This configuration is possible with version 32-bit, but now, only one application among Acrobat PRO 64-bit and Reader 64-bit will be installed, I can't use the above use case.
Lumumba Shakur commented
Like others I have two accounts on my laptop: one for work and one for personal use. I have a subscription to Adobe Acrobat DC for my work but I do not and WILL NOT subscribe to Adobe Acrobat DC on my personal account. On my older laptop I have both installed no problem. I feel like I am being forced to subscribe to Adobe Acrobat DC on my personal account as well which is not going to happen. I guess I will be using a third-party app until this is resolved and I do not want to but my hand is being forced.
I work on a PC that has multiple users. I don't need Acrobat, but it won't open unless I log in. So, I need to install Reader to be able to see PDFs, yet Adobe does not advise this. What do you recommend??
F Stroh commented
In a Shared Device situation like academic institutions or cowork cubicle farms, you have lots of devices that you must provision for use by ANY of thousands of users belonging to your organization. Those users can belong to different roles; some roles need licensing of content-production software like Adobe CC, some roles only need to view or READ content with software like Acrobat READer.
When Adobe makes shared device use a deployment hassle, they are essentially forcing us to pay full Creative Cloud license fees for thousands of users who'll never need it. This simply creates incentive for large organizations to seek 3rd-party solutions.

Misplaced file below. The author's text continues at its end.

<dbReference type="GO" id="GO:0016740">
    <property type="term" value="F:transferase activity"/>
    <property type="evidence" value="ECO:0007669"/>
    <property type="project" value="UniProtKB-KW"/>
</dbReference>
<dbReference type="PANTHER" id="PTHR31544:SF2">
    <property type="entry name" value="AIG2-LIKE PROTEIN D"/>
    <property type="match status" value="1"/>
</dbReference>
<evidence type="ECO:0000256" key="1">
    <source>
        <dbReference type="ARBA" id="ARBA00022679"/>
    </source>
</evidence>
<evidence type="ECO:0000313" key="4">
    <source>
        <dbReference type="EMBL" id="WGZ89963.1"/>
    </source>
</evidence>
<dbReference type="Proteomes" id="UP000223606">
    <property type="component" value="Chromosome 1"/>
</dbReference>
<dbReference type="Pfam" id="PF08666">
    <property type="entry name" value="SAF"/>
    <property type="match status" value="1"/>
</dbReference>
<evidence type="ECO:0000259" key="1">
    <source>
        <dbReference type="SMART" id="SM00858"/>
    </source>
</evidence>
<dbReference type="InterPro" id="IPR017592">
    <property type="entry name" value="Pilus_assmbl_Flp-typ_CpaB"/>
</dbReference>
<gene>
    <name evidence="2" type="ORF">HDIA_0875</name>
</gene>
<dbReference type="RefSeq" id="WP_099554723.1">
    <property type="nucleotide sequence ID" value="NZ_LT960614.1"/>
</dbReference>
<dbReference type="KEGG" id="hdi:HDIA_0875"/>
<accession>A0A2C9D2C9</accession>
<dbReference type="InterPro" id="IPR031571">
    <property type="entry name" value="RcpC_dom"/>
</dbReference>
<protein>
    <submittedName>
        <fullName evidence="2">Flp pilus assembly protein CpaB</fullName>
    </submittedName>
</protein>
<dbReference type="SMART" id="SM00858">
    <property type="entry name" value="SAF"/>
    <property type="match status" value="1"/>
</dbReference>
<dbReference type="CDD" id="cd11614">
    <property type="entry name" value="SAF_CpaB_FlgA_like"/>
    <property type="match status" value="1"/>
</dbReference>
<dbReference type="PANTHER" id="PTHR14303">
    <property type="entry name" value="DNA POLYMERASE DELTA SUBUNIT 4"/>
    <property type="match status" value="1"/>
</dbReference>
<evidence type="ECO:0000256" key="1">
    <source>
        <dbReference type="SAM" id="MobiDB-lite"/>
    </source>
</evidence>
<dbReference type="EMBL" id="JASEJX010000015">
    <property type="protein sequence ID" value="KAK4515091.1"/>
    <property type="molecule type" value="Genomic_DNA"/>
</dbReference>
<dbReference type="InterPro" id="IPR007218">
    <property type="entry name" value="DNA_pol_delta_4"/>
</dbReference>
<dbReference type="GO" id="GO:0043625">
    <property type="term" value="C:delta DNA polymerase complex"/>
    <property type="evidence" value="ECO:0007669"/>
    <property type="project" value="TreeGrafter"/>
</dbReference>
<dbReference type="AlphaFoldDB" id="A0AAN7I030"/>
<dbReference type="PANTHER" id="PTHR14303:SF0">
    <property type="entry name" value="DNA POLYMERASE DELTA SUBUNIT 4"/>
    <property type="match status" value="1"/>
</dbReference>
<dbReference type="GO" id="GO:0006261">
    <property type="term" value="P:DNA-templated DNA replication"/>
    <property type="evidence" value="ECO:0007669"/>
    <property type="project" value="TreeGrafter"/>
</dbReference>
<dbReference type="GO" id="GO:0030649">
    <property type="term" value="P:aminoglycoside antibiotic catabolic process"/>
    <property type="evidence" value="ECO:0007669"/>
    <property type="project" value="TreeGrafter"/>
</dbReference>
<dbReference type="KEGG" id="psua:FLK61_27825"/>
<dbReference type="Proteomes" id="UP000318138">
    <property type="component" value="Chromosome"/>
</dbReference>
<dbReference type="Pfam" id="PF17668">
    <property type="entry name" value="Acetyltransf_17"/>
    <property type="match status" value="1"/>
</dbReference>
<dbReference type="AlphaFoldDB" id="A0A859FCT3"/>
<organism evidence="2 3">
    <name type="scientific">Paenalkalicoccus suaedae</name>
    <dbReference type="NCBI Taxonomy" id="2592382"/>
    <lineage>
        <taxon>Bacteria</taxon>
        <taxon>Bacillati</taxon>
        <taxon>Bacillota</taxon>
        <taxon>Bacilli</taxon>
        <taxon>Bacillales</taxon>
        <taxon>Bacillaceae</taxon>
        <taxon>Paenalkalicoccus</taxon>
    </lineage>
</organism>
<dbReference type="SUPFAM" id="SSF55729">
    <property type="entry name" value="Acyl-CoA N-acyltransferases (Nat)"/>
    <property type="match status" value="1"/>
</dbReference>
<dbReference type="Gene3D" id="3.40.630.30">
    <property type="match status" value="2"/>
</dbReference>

If Adobe's business intent is to kill Acrobat Reader, this is the way to do it. If Adobe thinks that means we will start paying for thousands of licenses that will never get used, no we won't. We all know eventually virtual machines and per-user streamed desktops will resolve this issue. But for now, millions of people at large companies, government agencies, and educational institutions, are still using desktop PCs. Is Adobe *sure* they want to give millions of Enterprise users an incentive to seek alternative software?
Sanjin Zeco commented
I'm a home user on Windows 11 and have Adobe Acrobat PRO. My wife and I both share the same desktop computer and use Acrobat to digitally sign documents. In order for this to work, we have our own Adobe IDs and in the past I used to sign in to my PRO and she signed in on the Reader. But now since I can't install both, I've been forced to install the older Reader 11 to use for my wife to sign documents, but the signature can only be stored locally because Reader 11 doesn't support Adobe ID sign in. She can't digitally sign documents with my PRO version because, of course, her ID doesn't have the PRO license and it forces the application to close. I'm furious about this and considering switching to an alternate PDF program.
Ben Bernard commented
Adobe Reader needs to be an independent stand alone application from Acrobat Pro.
Until then, I'm switching 400 users over to alternative PDF software.
David Tetrault commented
I would be fine with just being able to install Acrobat Pro DC if it just functioned as a reader until you unlocked the full suite by logging in.
Denny Mathias commented
I need to confirm that my PDF forms work properly with Adobe Reader, which is what most of the members of my organization have. I have installed the 64-bit version Please update one or both programs so that they can coexist on my PC, currently running Windows 10.